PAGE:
channel effectiveness

Nowadays marketers have many different ways to target consumers and buyers. With the rise of digital channels, subsequent ad options, and trackable interactions the temptation is to throw money behind metrics and proclaim these channels as the most effective at our disposal.

With the rise of marketing’s role in influencing real sales and being an innovative business partner, the pressure has been on throwing money behind efforts that appear to contribute to direct sales via the latest digital trend and channel.

Our infographic summarises some key channel insights when it comes to usage and effectiveness.

channel effectiveness infographic

People may even dismiss more traditional channels as passé and predictable, in terms of use rather than results.

Therefore, channels such as radio, newspapers, magazines, out of home, and direct mail can be overlooked in terms of effectiveness. Even the original digital communication email is now considered old hat, despite research often highlighting it as the top performing tactic in the mix, particularly within B2B.

And it seems us marketers can be the ones most susceptible to overestimating effectiveness in favour of the latest trend. Not surprising considering we’re often briefed on a desire for the new and experimental over the tried and tested.

So, when Ebiquity released an evaluation of traditional vs more modern marketing techniques (Re-evaluating Media) that revealed marketers underestimate the effectiveness of the traditional methods which are often seen as ‘dated’ we were interested in the results, and of course methodology.

The research established the most important media attributes to growing a long-term brand are:

  • Targeting. Important to ensure you get your ad in front of the right people, at the right place and the right time.
  • Return on investment (ROI). Whether a decrease in Cost per Acquisition (CPA), more sales orders, influenced pipeline, or increased market share, what the campaign results in vs the cost matters.
  • Connects the audience with the brand in a positive way. It goes without saying that increased brand preference, perception, or likelihood to buy from the brand is a good thing.
  • Increases the brand’s relevance within its target audience. Helping people understand how and why something is useful and appropriate for them is an important part of the customer journey.
  • Reaches as many of the target audience as possible. Whether reached via paid targeting, shared content, utilisation of owned channels, general WoM or buzz – the more the merrier.



Using these factors as indicators of effectiveness they asked marketers which they believed would be the most effective channels at achieving these.

The below graph shows the most effective channels based on the evidence as to how campaigns actually performed vs the marketers’ perceptions.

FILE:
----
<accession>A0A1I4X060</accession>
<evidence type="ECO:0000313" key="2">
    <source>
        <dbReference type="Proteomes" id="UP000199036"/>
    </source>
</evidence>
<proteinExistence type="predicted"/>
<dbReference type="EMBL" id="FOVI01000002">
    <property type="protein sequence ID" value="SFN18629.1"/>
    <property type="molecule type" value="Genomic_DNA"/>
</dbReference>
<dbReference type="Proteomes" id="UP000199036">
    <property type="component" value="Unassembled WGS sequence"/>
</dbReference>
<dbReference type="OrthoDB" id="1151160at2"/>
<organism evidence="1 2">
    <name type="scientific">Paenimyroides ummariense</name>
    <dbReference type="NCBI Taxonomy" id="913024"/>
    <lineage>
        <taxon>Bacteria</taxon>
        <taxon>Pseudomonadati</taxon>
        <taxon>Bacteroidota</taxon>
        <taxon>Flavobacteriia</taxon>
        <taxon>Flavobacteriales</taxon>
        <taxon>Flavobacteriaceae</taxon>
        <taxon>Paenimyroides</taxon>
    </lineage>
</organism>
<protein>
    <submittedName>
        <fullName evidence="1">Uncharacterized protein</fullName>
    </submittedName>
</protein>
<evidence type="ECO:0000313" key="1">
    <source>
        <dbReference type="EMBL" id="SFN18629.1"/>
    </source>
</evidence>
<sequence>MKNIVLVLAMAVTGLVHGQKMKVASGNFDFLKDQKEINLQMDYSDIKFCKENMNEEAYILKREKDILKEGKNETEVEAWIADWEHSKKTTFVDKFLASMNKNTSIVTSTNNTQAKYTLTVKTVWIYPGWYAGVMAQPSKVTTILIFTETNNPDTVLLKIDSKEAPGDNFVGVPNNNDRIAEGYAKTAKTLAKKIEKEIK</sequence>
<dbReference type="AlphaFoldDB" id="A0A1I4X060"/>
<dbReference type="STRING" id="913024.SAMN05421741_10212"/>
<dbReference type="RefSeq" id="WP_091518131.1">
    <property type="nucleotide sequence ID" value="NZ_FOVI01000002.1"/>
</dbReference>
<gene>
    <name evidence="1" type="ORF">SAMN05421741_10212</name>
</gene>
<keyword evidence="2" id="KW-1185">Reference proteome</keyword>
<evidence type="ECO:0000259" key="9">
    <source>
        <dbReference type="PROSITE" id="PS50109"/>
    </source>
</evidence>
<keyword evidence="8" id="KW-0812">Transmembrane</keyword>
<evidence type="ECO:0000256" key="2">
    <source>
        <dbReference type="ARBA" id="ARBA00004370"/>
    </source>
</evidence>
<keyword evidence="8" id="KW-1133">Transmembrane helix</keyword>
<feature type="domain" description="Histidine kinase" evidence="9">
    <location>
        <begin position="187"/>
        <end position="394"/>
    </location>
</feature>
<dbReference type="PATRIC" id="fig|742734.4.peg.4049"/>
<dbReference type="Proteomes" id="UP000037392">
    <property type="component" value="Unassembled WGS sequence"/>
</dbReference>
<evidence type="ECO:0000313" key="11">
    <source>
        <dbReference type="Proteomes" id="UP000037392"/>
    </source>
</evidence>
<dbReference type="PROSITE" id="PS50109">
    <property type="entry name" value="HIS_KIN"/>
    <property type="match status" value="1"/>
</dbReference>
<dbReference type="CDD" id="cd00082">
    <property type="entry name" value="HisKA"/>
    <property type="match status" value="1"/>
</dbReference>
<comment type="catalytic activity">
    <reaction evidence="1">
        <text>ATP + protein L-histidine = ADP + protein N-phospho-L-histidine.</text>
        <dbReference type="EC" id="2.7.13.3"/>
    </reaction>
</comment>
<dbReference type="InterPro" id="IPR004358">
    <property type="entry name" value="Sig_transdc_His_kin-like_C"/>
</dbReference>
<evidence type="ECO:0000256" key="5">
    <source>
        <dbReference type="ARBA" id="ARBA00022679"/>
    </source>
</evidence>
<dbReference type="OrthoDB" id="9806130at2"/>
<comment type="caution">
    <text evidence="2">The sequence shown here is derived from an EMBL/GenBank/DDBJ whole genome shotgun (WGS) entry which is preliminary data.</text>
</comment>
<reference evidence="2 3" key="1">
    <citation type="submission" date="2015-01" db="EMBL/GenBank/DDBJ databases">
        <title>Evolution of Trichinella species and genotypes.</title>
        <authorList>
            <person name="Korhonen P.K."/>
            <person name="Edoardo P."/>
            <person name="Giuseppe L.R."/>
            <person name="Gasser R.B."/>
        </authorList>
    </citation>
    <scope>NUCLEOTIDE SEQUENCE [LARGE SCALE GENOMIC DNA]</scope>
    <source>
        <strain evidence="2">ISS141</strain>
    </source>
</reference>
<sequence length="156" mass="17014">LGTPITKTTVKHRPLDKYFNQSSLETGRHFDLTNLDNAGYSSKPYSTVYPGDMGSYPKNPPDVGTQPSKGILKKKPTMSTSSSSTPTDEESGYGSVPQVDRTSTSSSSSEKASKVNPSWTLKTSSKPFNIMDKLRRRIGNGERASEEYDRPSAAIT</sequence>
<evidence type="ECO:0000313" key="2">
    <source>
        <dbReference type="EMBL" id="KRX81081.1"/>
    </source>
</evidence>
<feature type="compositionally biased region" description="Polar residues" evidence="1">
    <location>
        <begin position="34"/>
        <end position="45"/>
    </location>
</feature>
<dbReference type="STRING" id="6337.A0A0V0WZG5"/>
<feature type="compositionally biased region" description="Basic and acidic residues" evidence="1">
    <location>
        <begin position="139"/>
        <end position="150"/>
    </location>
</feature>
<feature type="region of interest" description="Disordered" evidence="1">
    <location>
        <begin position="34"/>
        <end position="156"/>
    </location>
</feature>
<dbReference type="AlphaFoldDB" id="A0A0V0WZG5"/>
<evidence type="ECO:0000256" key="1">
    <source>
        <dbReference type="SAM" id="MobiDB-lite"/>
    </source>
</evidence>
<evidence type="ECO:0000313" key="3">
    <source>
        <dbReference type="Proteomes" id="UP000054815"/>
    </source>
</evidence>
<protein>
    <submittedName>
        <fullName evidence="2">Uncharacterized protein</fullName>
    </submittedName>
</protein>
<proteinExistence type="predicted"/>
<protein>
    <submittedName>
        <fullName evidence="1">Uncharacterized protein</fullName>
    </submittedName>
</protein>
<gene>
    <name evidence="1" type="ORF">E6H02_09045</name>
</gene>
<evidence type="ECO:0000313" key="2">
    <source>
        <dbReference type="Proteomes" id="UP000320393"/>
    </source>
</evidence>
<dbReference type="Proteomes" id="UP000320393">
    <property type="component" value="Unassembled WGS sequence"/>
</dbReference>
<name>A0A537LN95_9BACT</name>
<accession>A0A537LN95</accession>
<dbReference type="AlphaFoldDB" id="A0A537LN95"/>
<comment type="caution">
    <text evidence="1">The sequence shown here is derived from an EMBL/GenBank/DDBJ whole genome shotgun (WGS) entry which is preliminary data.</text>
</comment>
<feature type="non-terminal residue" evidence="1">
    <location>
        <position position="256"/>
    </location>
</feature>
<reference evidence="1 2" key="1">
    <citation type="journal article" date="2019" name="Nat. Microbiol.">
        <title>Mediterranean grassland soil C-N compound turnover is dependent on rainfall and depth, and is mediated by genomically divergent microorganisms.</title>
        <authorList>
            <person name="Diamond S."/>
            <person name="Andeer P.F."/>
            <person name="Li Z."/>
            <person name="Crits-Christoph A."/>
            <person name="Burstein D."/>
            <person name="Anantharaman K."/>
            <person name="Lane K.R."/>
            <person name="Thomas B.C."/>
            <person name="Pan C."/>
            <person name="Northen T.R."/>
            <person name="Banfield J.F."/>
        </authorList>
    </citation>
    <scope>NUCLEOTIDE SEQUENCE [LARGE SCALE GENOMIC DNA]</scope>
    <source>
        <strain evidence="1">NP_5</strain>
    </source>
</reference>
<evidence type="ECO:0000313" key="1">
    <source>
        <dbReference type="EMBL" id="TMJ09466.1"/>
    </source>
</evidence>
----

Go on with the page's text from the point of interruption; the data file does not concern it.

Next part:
TV scored top in both showing that marketers are aware of the effect it can have and hopefully shows that they are utilising this to its full potential. This is arguably the ultimate advertising channel and in fact, increases business effects by 40%. And with great targeting options, more specific channels and sophisticated media options via the likes of Sky Adsmart it is a commercially viable option for brands that may have thought it previously unfeasible.

Although TV advertisers and agencies underestimate traditional media, this doesn’t mean online video and social media aren’t effective. As in most cases, it depends. It depends on the audience, type of campaign, and the long-term goals.

You need to be able to understand your audience in order to see what is effective for that particular market. These mediums, both offline and online, are all effective depending on the audience and depending on the message you are trying to convey. Integrated activity, even when a couple of methods are used, can be most useful when they complement each other.

The IPA in the UK recently released a PDF collection of The Greatest Hits of Binet and Field, featuring a summary of the longstanding view that a 60/40 split between brand building and sales activation is best for long-term growth.



Each campaign is different, not all campaigns will be able to get an exact 60/40 mix. The idea is that 60% of ad spend should go towards relevant channels that will grow the brand and the other 40% towards short-term results, which can be evenly distributed across online and offline media.

The chart below shows how the approach can be effective in building a brand and achieving sales over different timescales.



In summary, it seems we need to bear a few things in mind when planning effective marketing activity:

  • Don’t follow the latest trend, unless that works for your audience.
  • Embrace a classic combination of traditional and trending to broaden targeting and metrics.
  • Start with the audience, not the channel.
  • Set short and long-term goals and split spend accordingly.
  • And finally, use research to test your thinking, not dictate it.